Weekly Jobless Claims May Mute Unemployment Report Expectations

179125086The U.S. Labor Department has released its final set of data prior to Friday's key unemployment rate and payrolls figures. Unfortunately, it is a bit weak. Weekly jobless claims rose by 8,000 in the past week to 312,000. Dow Jones and Bloomberg were both calling for 310,000 claims.

The four-week average fell by 2,250 to a post-recovery low of 310,250.

Continuing jobless claims, the so-called army of unemployed that is reported with a one week lag, fell by 20,000 to 2.603 million.

While this is a tick higher in weekly claims, the reality is that this alone was not enough to significantly change the payrolls or the unemployment rate expectations. It could have a muted dampening effect, but it seems close enough to estimates, even if it was worse than expected. The other side of the coin is that the ADP report on Wednesday was enough to temper expectations — if TrimTabs did not help negate the negative from ADP.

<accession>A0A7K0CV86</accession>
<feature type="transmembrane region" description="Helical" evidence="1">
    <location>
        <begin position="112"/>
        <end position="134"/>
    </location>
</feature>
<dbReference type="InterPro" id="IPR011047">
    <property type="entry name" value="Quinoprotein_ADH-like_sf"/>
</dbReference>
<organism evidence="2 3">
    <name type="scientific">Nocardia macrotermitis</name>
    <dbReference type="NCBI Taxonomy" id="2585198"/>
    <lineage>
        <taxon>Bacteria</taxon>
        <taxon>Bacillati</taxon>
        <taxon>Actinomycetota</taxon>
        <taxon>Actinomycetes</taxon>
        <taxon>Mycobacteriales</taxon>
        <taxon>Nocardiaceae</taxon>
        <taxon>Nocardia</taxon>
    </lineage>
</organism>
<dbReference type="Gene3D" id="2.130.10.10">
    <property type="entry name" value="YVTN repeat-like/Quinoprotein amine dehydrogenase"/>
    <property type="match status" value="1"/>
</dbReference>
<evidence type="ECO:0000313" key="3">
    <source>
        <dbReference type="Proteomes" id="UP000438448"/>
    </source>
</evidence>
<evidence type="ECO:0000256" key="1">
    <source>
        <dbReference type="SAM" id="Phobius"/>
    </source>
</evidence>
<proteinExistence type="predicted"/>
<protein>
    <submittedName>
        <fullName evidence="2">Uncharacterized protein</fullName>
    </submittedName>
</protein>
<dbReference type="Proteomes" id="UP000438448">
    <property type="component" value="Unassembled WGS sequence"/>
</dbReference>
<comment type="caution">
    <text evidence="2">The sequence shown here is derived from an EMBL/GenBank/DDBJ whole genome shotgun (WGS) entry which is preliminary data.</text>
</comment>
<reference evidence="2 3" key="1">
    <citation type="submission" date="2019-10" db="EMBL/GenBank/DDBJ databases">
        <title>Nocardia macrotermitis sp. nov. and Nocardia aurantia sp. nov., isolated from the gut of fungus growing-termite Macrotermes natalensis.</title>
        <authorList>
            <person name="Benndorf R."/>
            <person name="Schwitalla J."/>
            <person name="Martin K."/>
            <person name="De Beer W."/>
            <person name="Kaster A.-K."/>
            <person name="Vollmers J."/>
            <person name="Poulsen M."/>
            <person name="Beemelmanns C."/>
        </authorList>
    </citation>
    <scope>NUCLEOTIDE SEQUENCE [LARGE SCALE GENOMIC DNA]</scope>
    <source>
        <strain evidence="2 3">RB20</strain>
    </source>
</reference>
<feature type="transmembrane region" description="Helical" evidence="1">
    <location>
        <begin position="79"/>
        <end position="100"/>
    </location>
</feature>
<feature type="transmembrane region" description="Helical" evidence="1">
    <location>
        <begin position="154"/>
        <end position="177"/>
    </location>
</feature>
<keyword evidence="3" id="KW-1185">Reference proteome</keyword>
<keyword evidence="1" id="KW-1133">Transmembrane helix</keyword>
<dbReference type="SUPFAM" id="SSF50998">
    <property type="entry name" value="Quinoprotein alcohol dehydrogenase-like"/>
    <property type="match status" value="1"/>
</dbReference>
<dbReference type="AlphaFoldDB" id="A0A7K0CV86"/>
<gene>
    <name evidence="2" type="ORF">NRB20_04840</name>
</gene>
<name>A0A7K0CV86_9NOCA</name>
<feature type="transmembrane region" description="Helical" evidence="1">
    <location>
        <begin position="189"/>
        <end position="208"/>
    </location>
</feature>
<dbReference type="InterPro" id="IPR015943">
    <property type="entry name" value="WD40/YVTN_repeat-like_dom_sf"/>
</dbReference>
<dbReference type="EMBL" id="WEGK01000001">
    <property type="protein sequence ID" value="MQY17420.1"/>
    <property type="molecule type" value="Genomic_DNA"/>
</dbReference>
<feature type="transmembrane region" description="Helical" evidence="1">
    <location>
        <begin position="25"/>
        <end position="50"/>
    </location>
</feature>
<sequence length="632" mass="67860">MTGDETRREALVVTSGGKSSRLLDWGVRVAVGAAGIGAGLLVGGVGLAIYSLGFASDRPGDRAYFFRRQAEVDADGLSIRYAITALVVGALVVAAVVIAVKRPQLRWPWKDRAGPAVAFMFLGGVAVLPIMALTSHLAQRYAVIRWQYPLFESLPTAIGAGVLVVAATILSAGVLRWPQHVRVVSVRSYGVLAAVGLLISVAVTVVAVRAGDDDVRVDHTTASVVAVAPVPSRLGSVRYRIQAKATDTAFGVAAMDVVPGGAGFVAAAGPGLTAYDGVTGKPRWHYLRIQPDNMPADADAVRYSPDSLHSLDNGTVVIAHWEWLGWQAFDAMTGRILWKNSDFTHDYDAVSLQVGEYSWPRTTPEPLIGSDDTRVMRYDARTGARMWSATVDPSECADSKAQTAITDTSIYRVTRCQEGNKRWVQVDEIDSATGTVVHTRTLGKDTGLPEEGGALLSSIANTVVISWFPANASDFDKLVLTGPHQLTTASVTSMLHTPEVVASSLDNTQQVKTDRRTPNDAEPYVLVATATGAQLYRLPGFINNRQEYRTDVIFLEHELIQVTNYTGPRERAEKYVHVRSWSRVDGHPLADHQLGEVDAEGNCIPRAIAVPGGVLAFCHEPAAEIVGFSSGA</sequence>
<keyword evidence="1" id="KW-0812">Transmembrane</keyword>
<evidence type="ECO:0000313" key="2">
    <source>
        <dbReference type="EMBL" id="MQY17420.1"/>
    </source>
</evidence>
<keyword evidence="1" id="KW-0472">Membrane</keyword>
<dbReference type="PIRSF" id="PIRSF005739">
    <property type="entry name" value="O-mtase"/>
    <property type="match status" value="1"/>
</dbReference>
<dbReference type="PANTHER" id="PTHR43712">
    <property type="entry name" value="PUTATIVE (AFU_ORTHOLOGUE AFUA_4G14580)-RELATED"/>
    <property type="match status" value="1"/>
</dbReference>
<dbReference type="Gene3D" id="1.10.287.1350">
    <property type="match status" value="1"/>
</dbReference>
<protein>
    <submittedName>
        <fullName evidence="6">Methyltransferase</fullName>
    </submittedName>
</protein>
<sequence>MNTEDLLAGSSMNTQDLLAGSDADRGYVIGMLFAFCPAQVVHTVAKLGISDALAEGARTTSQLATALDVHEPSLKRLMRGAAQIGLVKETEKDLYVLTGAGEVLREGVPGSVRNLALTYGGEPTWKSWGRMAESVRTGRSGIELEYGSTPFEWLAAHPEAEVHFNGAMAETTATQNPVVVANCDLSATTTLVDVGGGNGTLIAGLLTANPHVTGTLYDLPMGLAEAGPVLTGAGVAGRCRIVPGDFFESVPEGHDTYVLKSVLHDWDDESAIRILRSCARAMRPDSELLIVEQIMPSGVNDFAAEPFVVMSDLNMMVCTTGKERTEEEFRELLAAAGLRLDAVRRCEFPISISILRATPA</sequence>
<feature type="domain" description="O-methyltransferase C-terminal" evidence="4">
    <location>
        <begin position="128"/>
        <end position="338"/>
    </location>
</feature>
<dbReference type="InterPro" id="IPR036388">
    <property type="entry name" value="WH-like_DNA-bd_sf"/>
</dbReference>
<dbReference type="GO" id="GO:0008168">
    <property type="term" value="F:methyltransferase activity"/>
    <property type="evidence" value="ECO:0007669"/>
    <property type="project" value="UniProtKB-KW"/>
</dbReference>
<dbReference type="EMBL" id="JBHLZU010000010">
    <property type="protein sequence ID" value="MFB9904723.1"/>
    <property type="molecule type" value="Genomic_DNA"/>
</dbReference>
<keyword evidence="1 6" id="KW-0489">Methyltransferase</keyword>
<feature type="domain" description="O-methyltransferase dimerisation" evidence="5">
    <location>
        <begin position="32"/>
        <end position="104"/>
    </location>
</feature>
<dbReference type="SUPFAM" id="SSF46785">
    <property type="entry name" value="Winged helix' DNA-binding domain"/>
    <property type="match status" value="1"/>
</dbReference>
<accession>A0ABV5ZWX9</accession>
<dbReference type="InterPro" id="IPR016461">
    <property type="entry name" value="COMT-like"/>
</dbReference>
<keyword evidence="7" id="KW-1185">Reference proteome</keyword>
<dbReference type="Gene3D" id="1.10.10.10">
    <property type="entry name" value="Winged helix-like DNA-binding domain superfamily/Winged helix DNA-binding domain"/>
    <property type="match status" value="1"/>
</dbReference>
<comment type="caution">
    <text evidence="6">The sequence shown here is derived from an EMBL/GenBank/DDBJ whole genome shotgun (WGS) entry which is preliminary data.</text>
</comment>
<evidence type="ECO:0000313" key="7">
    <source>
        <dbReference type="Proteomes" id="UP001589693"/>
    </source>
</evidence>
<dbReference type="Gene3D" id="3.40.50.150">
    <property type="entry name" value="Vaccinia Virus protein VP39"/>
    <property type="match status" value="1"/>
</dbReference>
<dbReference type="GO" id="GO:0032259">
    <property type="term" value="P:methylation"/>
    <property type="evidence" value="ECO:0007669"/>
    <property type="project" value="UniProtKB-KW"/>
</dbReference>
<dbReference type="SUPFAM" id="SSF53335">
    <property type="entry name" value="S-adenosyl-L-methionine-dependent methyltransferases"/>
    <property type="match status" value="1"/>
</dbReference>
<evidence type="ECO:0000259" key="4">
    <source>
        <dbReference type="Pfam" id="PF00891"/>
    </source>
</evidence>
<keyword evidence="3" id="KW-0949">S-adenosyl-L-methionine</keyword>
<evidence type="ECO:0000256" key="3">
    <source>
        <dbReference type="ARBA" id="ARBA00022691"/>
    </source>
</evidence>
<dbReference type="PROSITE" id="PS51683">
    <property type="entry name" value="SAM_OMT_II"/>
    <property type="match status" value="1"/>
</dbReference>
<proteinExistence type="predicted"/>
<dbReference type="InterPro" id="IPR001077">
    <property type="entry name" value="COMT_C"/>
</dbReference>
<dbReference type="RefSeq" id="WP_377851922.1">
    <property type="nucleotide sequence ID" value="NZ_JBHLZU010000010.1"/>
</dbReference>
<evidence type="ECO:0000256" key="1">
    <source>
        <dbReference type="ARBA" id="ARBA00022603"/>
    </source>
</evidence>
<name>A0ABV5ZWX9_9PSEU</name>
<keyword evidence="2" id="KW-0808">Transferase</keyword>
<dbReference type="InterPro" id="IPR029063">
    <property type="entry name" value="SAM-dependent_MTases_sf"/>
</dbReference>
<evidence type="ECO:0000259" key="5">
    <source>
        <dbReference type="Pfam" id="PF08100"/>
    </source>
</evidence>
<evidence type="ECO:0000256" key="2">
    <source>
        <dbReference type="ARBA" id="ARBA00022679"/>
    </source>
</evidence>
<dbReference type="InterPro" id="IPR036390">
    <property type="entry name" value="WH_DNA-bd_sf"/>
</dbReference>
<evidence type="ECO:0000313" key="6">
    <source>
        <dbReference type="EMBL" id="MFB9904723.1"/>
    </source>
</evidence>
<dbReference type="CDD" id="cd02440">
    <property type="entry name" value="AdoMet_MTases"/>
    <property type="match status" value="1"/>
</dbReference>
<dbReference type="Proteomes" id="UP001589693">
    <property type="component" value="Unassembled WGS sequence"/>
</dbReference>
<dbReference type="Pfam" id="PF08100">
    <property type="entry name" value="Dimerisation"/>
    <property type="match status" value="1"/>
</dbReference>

For Friday's employment situation report for the month of May, Bloomberg is calling for the unemployment rate to rise 0.1% to 6.4%. Nonfarm payrolls are expected to have risen by 213,000 (vs. 288,000 in April) and private sector payrolls are expected to be higher by 215,000 (vs. 273,000 in April).

ALSO READ: States With the Strongest and Weakest Unions

Filed under: Economy

Increase your money and finance knowledge from home

Investor’s Toolbox

Improve your investing savvy with the right financial toolset.

View Course »

Economics 101

Intro to economics. But fun.

View Course »

Add a Comment

*0 / 3000 Character Maximum

1 Comment

Filter by:

Until the people who have stopped looking for jobs because there simply aren't any for them (for whatever reason) are counted in the stats, reporting on unemployment numbers is nothing more than propagating the propaganda spewing forth from Washington. Counting only those filing claims as jobless is about the same as counting only the people with their hands raised in class as students.

June 10 2014 at 3:14 PM Report abuse rate up rate down Reply